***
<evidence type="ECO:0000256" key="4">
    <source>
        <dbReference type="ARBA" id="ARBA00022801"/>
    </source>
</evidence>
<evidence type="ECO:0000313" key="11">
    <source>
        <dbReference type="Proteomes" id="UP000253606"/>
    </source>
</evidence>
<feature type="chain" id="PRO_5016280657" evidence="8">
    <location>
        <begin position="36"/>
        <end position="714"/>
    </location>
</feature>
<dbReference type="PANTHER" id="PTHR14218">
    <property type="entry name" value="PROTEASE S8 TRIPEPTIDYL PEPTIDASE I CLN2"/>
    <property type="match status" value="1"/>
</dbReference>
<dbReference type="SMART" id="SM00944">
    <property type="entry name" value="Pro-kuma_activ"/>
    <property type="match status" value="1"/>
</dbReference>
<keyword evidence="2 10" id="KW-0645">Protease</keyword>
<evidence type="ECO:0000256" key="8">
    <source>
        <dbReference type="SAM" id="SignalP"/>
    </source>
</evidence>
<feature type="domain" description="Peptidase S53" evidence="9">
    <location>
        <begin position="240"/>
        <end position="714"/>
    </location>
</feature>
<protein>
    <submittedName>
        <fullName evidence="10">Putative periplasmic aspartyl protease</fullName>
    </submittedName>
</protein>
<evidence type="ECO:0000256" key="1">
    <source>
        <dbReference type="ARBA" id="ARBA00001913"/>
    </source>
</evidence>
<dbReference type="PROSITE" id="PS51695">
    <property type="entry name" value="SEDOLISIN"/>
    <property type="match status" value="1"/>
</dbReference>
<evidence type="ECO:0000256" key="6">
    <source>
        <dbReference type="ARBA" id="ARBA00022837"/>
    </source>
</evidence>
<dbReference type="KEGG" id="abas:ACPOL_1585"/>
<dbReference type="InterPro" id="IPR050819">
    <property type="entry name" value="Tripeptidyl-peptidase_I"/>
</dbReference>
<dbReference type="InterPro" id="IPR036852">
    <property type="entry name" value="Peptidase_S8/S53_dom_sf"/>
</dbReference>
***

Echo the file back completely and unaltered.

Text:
<evidence type="ECO:0000256" key="4">
    <source>
        <dbReference type="ARBA" id="ARBA00022801"/>
    </source>
</evidence>
<evidence type="ECO:0000313" key="11">
    <source>
        <dbReference type="Proteomes" id="UP000253606"/>
    </source>
</evidence>
<feature type="chain" id="PRO_5016280657" evidence="8">
    <location>
        <begin position="36"/>
        <end position="714"/>
    </location>
</feature>
<dbReference type="PANTHER" id="PTHR14218">
    <property type="entry name" value="PROTEASE S8 TRIPEPTIDYL PEPTIDASE I CLN2"/>
    <property type="match status" value="1"/>
</dbReference>
<dbReference type="SMART" id="SM00944">
    <property type="entry name" value="Pro-kuma_activ"/>
    <property type="match status" value="1"/>
</dbReference>
<keyword evidence="2 10" id="KW-0645">Protease</keyword>
<evidence type="ECO:0000256" key="8">
    <source>
        <dbReference type="SAM" id="SignalP"/>
    </source>
</evidence>
<feature type="domain" description="Peptidase S53" evidence="9">
    <location>
        <begin position="240"/>
        <end position="714"/>
    </location>
</feature>
<protein>
    <submittedName>
        <fullName evidence="10">Putative periplasmic aspartyl protease</fullName>
    </submittedName>
</protein>
<evidence type="ECO:0000256" key="1">
    <source>
        <dbReference type="ARBA" id="ARBA00001913"/>
    </source>
</evidence>
<dbReference type="PROSITE" id="PS51695">
    <property type="entry name" value="SEDOLISIN"/>
    <property type="match status" value="1"/>
</dbReference>
<evidence type="ECO:0000256" key="6">
    <source>
        <dbReference type="ARBA" id="ARBA00022837"/>
    </source>
</evidence>
<dbReference type="KEGG" id="abas:ACPOL_1585"/>
<dbReference type="InterPro" id="IPR050819">
    <property type="entry name" value="Tripeptidyl-peptidase_I"/>
</dbReference>
<dbReference type="InterPro" id="IPR036852">
    <property type="entry name" value="Peptidase_S8/S53_dom_sf"/>
</dbReference>